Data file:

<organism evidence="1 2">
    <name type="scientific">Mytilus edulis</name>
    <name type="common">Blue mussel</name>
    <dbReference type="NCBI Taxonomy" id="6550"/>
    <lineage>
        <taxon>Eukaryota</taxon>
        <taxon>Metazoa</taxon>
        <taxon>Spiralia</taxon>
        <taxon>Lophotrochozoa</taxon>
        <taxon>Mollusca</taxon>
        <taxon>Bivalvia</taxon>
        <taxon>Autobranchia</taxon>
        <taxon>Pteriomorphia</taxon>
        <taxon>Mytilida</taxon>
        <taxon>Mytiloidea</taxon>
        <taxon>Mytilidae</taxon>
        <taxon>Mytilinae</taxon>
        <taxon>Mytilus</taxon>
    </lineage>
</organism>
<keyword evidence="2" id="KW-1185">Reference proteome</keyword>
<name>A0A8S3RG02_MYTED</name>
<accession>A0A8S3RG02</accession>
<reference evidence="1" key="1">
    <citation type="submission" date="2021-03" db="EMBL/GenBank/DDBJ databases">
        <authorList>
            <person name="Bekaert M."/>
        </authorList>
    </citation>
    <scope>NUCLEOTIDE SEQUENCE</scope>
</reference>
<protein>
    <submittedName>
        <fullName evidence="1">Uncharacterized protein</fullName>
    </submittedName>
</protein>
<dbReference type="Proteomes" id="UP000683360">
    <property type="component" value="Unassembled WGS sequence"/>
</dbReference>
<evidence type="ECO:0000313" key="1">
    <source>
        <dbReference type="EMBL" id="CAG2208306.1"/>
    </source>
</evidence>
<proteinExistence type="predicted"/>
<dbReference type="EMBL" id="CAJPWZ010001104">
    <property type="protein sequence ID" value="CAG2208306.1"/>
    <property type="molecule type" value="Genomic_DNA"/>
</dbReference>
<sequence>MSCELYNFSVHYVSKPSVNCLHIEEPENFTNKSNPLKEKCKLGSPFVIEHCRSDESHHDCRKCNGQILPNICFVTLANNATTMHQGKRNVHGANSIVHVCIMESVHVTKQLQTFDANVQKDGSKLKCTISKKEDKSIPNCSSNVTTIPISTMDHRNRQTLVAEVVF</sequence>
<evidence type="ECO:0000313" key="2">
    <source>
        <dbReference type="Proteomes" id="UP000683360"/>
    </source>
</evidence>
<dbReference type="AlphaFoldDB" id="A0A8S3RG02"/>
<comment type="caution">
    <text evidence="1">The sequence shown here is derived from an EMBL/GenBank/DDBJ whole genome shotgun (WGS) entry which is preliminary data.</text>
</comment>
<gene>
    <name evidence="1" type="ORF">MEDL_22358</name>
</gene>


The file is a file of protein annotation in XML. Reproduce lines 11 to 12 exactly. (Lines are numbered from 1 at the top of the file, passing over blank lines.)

        <taxon>Bivalvia</taxon>
        <taxon>Autobranchia</taxon>